5. between September 29, 2009 and August 12, 2010, the Respondents, without an exemption from the adviser registration requirement, engaged in the business of, or held themselves out as engaging in the business of, advising with respect to investing in, buying or selling securities without being registered in accordance with Ontario securities law, contrary to section 25(3) of the Act; and
  6. between January 22, 2009 and August 12, 2010, the Respondents traded securities which was a distribution of securities without having filed a preliminary prospectus or a prospectus with the Director or having an exemption from the prospectus requirement, contrary to section 53(1).

5. Staff allege that McErlean, as a director of Securus, authorized, permitted or acquiesced in the conduct of Securus contrary to Ontario securities law.

IV. PARTICULARS OF ALLEGATIONS

(a) Background

6. McErlean was registered under the Act as a salesperson in the categories of investment dealer and futures commission merchant on October 8, 2004. His registration was sponsored by CIBC World Markets (“CIBC”). On January 16, 2009, McErlean’s registration was suspended. On January 22, 2010, he resigned and his registration was terminated. During the term of his registration, he engaged in financial dealings with clients which were not disclosed to CIBC. He also deleted a client’s online access to his account and created false documents.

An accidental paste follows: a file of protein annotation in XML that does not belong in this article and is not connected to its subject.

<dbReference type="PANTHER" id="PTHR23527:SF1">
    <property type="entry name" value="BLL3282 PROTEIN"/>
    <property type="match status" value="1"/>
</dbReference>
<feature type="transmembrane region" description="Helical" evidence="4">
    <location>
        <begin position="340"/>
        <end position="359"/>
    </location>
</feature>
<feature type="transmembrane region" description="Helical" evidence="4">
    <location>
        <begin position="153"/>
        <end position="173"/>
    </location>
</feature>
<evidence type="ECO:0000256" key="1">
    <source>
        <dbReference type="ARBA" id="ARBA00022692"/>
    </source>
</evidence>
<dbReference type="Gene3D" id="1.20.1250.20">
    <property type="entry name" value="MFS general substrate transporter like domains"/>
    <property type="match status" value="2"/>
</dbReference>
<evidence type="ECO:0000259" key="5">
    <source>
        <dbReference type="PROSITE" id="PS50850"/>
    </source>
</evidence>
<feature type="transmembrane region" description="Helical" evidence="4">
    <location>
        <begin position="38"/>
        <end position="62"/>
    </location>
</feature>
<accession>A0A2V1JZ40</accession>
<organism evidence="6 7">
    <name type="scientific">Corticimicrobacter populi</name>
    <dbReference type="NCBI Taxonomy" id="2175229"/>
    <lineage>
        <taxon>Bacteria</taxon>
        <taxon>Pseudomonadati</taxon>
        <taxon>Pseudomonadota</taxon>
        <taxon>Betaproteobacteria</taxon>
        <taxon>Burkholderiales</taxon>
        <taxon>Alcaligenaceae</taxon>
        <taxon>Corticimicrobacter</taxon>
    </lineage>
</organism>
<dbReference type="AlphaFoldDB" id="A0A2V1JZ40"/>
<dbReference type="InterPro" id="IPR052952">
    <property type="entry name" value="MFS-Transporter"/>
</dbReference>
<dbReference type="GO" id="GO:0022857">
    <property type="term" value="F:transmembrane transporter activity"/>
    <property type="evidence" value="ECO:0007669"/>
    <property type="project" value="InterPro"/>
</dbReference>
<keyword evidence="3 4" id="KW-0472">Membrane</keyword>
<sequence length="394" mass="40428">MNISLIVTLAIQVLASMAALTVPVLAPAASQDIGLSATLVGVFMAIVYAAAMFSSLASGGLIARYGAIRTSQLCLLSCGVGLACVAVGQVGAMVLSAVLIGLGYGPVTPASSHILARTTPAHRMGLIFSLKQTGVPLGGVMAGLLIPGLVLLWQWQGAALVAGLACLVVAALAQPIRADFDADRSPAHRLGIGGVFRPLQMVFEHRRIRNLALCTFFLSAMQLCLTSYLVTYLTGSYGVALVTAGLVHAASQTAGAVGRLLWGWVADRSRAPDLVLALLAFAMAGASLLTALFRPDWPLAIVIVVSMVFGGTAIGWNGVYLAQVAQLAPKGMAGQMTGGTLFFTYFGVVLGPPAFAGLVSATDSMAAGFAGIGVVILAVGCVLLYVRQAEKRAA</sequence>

(b) Aquiesce Investments

7. On December 19, 2008, McErlean registered the name of Aquiesce Investments (“Aquiesce”) pursuant to the provisions of the Business Names Registration Act, RSO 1990, c. B17, as amended. Aquiesce was never a separate legal entity.

8. Between January 22, 2009 and September 11, 2009, McErlean was involved in efforts to raise funds for Aquiesce for investment. On behalf of Aquiesce, he sought to enter into, and did enter into, trade agreements with investors. These agreements provided that investors would advance funds that would be available to Aquiesce by way of a reserve of funds upon which Aquiesce would obtain a line of credit which would be invested in high yield investments. The agreements provided that Aquiesce would earn substantial profits which would be remitted directly into investors’ accounts and that the invested funds would not be at risk. McErlean did not use the funds as provided for in the agreements.

9. In December 2008, McErlean opened a bank account with TD Bank in the name of Aquiesce. Over $4 million was obtained pursuant to agreements with two offshore investors and at least three Ontario investors which was deposited into the Aquiesce account with TD Bank. On January 30, 2009, McErlean opened a trading account in the name of Aquiesce with TD Waterhouse. McErlean fraudulently represented to these investors that their funds would be used to enable him to trade securities and earn high returns without placing their funds at risk. In fact, he fraudulently used approximately $2.1 million of the funds for his own personal purposes including paying personal expenses and repaying previous investors as well as using a portion of the funds to engage in discretionary equities trading.